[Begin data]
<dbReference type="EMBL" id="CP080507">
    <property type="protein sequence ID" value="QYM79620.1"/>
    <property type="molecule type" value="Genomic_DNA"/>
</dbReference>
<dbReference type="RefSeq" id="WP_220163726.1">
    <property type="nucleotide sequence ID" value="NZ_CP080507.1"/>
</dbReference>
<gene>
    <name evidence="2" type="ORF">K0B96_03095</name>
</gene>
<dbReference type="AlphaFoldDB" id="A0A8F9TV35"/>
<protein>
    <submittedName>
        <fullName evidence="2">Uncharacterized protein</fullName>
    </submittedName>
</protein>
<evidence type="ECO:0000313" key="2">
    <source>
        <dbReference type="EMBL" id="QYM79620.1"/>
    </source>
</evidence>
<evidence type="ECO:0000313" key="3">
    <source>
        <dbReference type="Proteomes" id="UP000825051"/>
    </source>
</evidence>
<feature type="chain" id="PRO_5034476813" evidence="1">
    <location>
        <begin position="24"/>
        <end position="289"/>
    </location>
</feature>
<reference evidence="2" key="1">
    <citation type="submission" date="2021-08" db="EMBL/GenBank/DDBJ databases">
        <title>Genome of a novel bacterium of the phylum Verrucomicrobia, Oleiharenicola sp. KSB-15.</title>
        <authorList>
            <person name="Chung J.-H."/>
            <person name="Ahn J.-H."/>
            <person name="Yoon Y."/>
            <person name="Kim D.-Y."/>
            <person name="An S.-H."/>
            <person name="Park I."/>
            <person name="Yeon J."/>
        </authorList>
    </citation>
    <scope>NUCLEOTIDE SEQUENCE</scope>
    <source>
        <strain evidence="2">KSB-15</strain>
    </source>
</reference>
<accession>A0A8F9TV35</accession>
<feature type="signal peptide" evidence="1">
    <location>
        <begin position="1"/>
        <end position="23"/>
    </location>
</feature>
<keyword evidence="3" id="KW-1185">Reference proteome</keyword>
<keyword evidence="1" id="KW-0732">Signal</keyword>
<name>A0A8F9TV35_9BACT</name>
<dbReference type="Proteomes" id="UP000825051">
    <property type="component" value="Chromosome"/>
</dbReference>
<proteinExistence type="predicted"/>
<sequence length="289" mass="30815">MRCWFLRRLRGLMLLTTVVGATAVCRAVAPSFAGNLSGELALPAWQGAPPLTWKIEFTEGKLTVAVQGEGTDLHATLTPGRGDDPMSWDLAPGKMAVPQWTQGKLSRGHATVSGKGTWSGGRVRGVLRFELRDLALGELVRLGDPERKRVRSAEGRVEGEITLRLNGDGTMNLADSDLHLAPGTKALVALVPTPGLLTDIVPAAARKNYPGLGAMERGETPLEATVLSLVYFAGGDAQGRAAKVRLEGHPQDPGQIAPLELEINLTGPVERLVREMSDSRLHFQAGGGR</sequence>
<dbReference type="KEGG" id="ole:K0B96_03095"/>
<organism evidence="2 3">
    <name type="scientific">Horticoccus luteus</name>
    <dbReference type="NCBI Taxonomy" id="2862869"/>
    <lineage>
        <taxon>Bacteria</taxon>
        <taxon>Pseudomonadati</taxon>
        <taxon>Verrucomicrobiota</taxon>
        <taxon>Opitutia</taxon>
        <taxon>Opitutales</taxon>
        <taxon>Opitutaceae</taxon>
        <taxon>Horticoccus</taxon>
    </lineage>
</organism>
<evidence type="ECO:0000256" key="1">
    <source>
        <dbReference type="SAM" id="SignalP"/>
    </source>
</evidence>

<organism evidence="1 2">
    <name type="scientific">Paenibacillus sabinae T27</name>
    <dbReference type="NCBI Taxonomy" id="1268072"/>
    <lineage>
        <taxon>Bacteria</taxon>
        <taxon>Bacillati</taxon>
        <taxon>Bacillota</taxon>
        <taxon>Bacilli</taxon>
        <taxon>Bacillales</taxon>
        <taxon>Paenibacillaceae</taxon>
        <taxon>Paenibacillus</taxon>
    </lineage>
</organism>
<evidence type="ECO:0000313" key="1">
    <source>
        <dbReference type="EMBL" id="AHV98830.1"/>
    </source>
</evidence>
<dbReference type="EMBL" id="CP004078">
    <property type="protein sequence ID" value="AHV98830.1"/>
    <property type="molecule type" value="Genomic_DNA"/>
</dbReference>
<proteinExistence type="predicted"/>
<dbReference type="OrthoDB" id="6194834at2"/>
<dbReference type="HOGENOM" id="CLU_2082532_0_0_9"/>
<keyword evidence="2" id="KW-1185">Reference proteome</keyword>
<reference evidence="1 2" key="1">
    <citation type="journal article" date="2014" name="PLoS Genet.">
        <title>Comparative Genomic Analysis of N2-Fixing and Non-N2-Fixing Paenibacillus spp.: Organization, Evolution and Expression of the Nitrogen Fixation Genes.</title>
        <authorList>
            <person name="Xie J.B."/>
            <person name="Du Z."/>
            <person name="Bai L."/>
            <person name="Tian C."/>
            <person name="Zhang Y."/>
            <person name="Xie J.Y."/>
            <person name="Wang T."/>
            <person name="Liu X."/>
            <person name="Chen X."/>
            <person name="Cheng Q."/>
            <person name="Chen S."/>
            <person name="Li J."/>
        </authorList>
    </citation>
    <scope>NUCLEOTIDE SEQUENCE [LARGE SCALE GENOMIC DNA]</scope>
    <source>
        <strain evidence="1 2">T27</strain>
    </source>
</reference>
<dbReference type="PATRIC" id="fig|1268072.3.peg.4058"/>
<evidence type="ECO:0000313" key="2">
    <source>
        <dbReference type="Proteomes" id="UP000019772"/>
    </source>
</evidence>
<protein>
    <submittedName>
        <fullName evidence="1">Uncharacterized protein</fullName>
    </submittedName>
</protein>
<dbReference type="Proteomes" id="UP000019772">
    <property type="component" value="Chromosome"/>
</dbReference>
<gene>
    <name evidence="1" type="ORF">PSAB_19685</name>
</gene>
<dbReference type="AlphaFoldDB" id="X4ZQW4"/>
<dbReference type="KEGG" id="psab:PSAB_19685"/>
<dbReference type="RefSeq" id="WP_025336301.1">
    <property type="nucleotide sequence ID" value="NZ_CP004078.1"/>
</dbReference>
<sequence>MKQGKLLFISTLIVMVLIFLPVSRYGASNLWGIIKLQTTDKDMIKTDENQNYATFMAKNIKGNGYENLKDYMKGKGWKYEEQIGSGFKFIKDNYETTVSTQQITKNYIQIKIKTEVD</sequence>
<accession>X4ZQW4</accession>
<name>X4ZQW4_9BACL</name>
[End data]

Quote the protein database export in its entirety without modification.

<dbReference type="EMBL" id="CP080507">
    <property type="protein sequence ID" value="QYM79620.1"/>
    <property type="molecule type" value="Genomic_DNA"/>
</dbReference>
<dbReference type="RefSeq" id="WP_220163726.1">
    <property type="nucleotide sequence ID" value="NZ_CP080507.1"/>
</dbReference>
<gene>
    <name evidence="2" type="ORF">K0B96_03095</name>
</gene>
<dbReference type="AlphaFoldDB" id="A0A8F9TV35"/>
<protein>
    <submittedName>
        <fullName evidence="2">Uncharacterized protein</fullName>
    </submittedName>
</protein>
<evidence type="ECO:0000313" key="2">
    <source>
        <dbReference type="EMBL" id="QYM79620.1"/>
    </source>
</evidence>
<evidence type="ECO:0000313" key="3">
    <source>
        <dbReference type="Proteomes" id="UP000825051"/>
    </source>
</evidence>
<feature type="chain" id="PRO_5034476813" evidence="1">
    <location>
        <begin position="24"/>
        <end position="289"/>
    </location>
</feature>
<reference evidence="2" key="1">
    <citation type="submission" date="2021-08" db="EMBL/GenBank/DDBJ databases">
        <title>Genome of a novel bacterium of the phylum Verrucomicrobia, Oleiharenicola sp. KSB-15.</title>
        <authorList>
            <person name="Chung J.-H."/>
            <person name="Ahn J.-H."/>
            <person name="Yoon Y."/>
            <person name="Kim D.-Y."/>
            <person name="An S.-H."/>
            <person name="Park I."/>
            <person name="Yeon J."/>
        </authorList>
    </citation>
    <scope>NUCLEOTIDE SEQUENCE</scope>
    <source>
        <strain evidence="2">KSB-15</strain>
    </source>
</reference>
<accession>A0A8F9TV35</accession>
<feature type="signal peptide" evidence="1">
    <location>
        <begin position="1"/>
        <end position="23"/>
    </location>
</feature>
<keyword evidence="3" id="KW-1185">Reference proteome</keyword>
<keyword evidence="1" id="KW-0732">Signal</keyword>
<name>A0A8F9TV35_9BACT</name>
<dbReference type="Proteomes" id="UP000825051">
    <property type="component" value="Chromosome"/>
</dbReference>
<proteinExistence type="predicted"/>
<sequence length="289" mass="30815">MRCWFLRRLRGLMLLTTVVGATAVCRAVAPSFAGNLSGELALPAWQGAPPLTWKIEFTEGKLTVAVQGEGTDLHATLTPGRGDDPMSWDLAPGKMAVPQWTQGKLSRGHATVSGKGTWSGGRVRGVLRFELRDLALGELVRLGDPERKRVRSAEGRVEGEITLRLNGDGTMNLADSDLHLAPGTKALVALVPTPGLLTDIVPAAARKNYPGLGAMERGETPLEATVLSLVYFAGGDAQGRAAKVRLEGHPQDPGQIAPLELEINLTGPVERLVREMSDSRLHFQAGGGR</sequence>
<dbReference type="KEGG" id="ole:K0B96_03095"/>
<organism evidence="2 3">
    <name type="scientific">Horticoccus luteus</name>
    <dbReference type="NCBI Taxonomy" id="2862869"/>
    <lineage>
        <taxon>Bacteria</taxon>
        <taxon>Pseudomonadati</taxon>
        <taxon>Verrucomicrobiota</taxon>
        <taxon>Opitutia</taxon>
        <taxon>Opitutales</taxon>
        <taxon>Opitutaceae</taxon>
        <taxon>Horticoccus</taxon>
    </lineage>
</organism>
<evidence type="ECO:0000256" key="1">
    <source>
        <dbReference type="SAM" id="SignalP"/>
    </source>
</evidence>

<organism evidence="1 2">
    <name type="scientific">Paenibacillus sabinae T27</name>
    <dbReference type="NCBI Taxonomy" id="1268072"/>
    <lineage>
        <taxon>Bacteria</taxon>
        <taxon>Bacillati</taxon>
        <taxon>Bacillota</taxon>
        <taxon>Bacilli</taxon>
        <taxon>Bacillales</taxon>
        <taxon>Paenibacillaceae</taxon>
        <taxon>Paenibacillus</taxon>
    </lineage>
</organism>
<evidence type="ECO:0000313" key="1">
    <source>
        <dbReference type="EMBL" id="AHV98830.1"/>
    </source>
</evidence>
<dbReference type="EMBL" id="CP004078">
    <property type="protein sequence ID" value="AHV98830.1"/>
    <property type="molecule type" value="Genomic_DNA"/>
</dbReference>
<proteinExistence type="predicted"/>
<dbReference type="OrthoDB" id="6194834at2"/>
<dbReference type="HOGENOM" id="CLU_2082532_0_0_9"/>
<keyword evidence="2" id="KW-1185">Reference proteome</keyword>
<reference evidence="1 2" key="1">
    <citation type="journal article" date="2014" name="PLoS Genet.">
        <title>Comparative Genomic Analysis of N2-Fixing and Non-N2-Fixing Paenibacillus spp.: Organization, Evolution and Expression of the Nitrogen Fixation Genes.</title>
        <authorList>
            <person name="Xie J.B."/>
            <person name="Du Z."/>
            <person name="Bai L."/>
            <person name="Tian C."/>
            <person name="Zhang Y."/>
            <person name="Xie J.Y."/>
            <person name="Wang T."/>
            <person name="Liu X."/>
            <person name="Chen X."/>
            <person name="Cheng Q."/>
            <person name="Chen S."/>
            <person name="Li J."/>
        </authorList>
    </citation>
    <scope>NUCLEOTIDE SEQUENCE [LARGE SCALE GENOMIC DNA]</scope>
    <source>
        <strain evidence="1 2">T27</strain>
    </source>
</reference>
<dbReference type="PATRIC" id="fig|1268072.3.peg.4058"/>
<evidence type="ECO:0000313" key="2">
    <source>
        <dbReference type="Proteomes" id="UP000019772"/>
    </source>
</evidence>
<protein>
    <submittedName>
        <fullName evidence="1">Uncharacterized protein</fullName>
    </submittedName>
</protein>
<dbReference type="Proteomes" id="UP000019772">
    <property type="component" value="Chromosome"/>
</dbReference>
<gene>
    <name evidence="1" type="ORF">PSAB_19685</name>
</gene>
<dbReference type="AlphaFoldDB" id="X4ZQW4"/>
<dbReference type="KEGG" id="psab:PSAB_19685"/>
<dbReference type="RefSeq" id="WP_025336301.1">
    <property type="nucleotide sequence ID" value="NZ_CP004078.1"/>
</dbReference>
<sequence>MKQGKLLFISTLIVMVLIFLPVSRYGASNLWGIIKLQTTDKDMIKTDENQNYATFMAKNIKGNGYENLKDYMKGKGWKYEEQIGSGFKFIKDNYETTVSTQQITKNYIQIKIKTEVD</sequence>
<accession>X4ZQW4</accession>
<name>X4ZQW4_9BACL</name>